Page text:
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By Andrew Benson
Chief F1 writer at Spa-Francorchamps
Serves as a reminder of the unpalatable truth that motor racing can never be safe.
It had, understandably, cast a pall on the Belgian Grand Prix weekend.
As security has improved over time, accidents such as this, and also their outcomes, have become increasingly infrequent. But whenever a human being straps himself into a projectile and races carefully of well over 100mph, they’re taking a risk that is very considerable.
This day would otherwise have been filled with talk of Ferrari’s front-row lock-out, whether they could eventually deliver a triumph this year, and so on, but folks who are employed in Formula 1 know a terrible accident if they see one, and also the response to this one was instant.
World champion Lewis Hamilton conducted television viewing and had been glancing, as F1 drivers perform, at the beginning of the F2 race.
As the incident unfolded in all its dreadful violence, he explained:”Oh wow. Hope that child’s good. Wow. That’s chilling.”
He rubbed at his brow, his face a mask of concern, walked off, not saying another word.
His brand new driver, at Red Bull Alexander Albon was holding his news conference together with the press that the F2 race on a tv screen behind him.
Journalists inhaled in terror at what they were visiting. Albon watched what happened, turned around, and said nothing. Then crossed his hands to signify to his media handler the session was finished.
Even though there was no evidence of the seriousness of the collision, the paddock at Spa flew into silence. People’s faces put. Work has been undertaken with stoicism and contemplation. Motor racing is still a hard, brutal company, in several of ways, but the game also considers itself a household, and it rarely feels than at times like this.
These moments confront racing drivers at a visceral and immediate sense together with the hazards of the profession because it is loved by them they chose. The risk they take is an inherent part of the love, however difficult that may be to understand.
Of course they don’t need to be hurt, or worse, but the fact they could be adds an excess frisson to an action that rewards its participants with feelings that simply cannot be experienced.
The combination of balance, bravery, skill, decision and excitement that comes from commanding a racing car on the edge of adhesion at high speed, and trying to beat everybody while doing this , is what makes racing drivers Stick out from other people, and makes it different from most other sports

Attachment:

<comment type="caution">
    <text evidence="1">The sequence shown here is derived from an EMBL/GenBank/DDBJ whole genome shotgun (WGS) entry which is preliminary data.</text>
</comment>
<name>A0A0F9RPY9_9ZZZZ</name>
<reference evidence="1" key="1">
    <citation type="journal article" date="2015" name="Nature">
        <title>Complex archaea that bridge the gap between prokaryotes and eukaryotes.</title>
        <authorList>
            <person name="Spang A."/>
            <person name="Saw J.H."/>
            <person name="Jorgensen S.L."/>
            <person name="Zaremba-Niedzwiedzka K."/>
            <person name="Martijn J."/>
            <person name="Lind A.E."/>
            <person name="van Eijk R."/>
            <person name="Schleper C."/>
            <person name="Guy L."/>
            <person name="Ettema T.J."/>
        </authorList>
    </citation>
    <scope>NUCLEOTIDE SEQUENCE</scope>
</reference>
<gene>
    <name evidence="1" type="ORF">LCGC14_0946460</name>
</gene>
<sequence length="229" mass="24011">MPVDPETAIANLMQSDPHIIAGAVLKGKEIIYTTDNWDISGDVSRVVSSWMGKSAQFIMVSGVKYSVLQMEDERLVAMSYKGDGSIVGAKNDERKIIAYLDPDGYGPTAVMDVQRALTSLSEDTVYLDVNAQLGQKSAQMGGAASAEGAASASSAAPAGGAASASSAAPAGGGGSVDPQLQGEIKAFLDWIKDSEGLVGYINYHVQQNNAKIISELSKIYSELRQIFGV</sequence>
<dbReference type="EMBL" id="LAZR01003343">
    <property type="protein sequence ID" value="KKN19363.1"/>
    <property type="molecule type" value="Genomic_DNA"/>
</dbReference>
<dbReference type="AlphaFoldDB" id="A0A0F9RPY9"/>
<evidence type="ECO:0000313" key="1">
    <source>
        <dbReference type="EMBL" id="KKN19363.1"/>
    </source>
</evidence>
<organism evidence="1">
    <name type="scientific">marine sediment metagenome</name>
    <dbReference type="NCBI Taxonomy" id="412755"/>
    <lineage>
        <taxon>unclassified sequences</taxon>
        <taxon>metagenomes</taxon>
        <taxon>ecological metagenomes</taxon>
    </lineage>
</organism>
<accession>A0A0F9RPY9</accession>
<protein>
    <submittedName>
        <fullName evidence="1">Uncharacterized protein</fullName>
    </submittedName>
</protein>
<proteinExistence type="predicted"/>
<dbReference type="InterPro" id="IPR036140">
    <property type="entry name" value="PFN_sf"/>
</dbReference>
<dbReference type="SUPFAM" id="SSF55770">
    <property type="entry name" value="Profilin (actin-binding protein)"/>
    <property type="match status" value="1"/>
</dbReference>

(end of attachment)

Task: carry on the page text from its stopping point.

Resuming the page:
It is also part of their appeal. They don’t need to find people hurt , but they value what’s at stake, and what the drivers are currently doing, what it requires of them.
Not for nothing did Hemingway state:”There are only three sports: bullfighting, motor racing, and mountaineering; all of the rest are merely games”
As Hamilton said:”If a single one of you seeing and enjoying this sport think for another what we do will be safe, you’re hugely mistaken. These drivers place their life on the line when they hit on the track and people need to appreciate that in a way as it is not valued enough. Not in the fans nor some of the individuals.
“Anthoine is a hero as far as I am concerned, for taking the danger he didn’t pursue his dreams. I’m so sad that this has occurred. Let’s lift him up and remember him.”
Hubert is the very first person to die in a hurry sanctioned by governing body the FIA because F1 driver Jules Bianchi, that died and sustained terrible head injuries during the 2014 Japanese Grand Prix as a consequence of an injury.
The last driver killed in a significant motor race was Britain’s Justin Wilson – struck on the head by debris at Pocono, Pennsylvania at August 2015.
Since then, there have been several serious injuries, but no deaths, that will be a testament to this ongoing work across the world to improve safety.
There will be a full investigation into this crash. It’ll be considered if the’halo’ device, which was introduced last year as a direct consequence of Bianchi’s injury, did its task. The forces involved will be analysed. Lessons will be heard, and adjustments made. But in a few instances, there is not much to be carried out. The human body can only take a long time, which is motorsport’s chance can never be eradicated.
Spa-Francorchamps, in which this accident occurred, is one of the world hardest and, yes, many dangerous race tracks. Races are looked to by the drivers there more than people at any given but a couple of circuits across the globe. However, they don’t do it lightly. They do it they are currently taking.
On Saturday night, over dinner with friends and colleagues, the 20 F1 drivers considered the reduction of a guy who a few of them understood, a few of them had raced contrary, and of whom some were only aware as somebody who may very well, 1 day soon, become among them.
Their customary preparations, on Sunday, were done with an iron determination, sobriety and severity to continue with business as usual.
Subsequently at 3.10pm local time, they saw five red lights come on one and then move out, and in a few seconds they raced nose to tail, then side by side at near 200mph within the specific place where, less than 24 hours earlier, a colleague paid the supreme price.
The game they love brings them lows that are awful incredible highs and lows, as on Saturday. The combination of all that is – whatever you might think about it – what makes it thrillingly, awfully, terribly particular.
They are truly not as other people.
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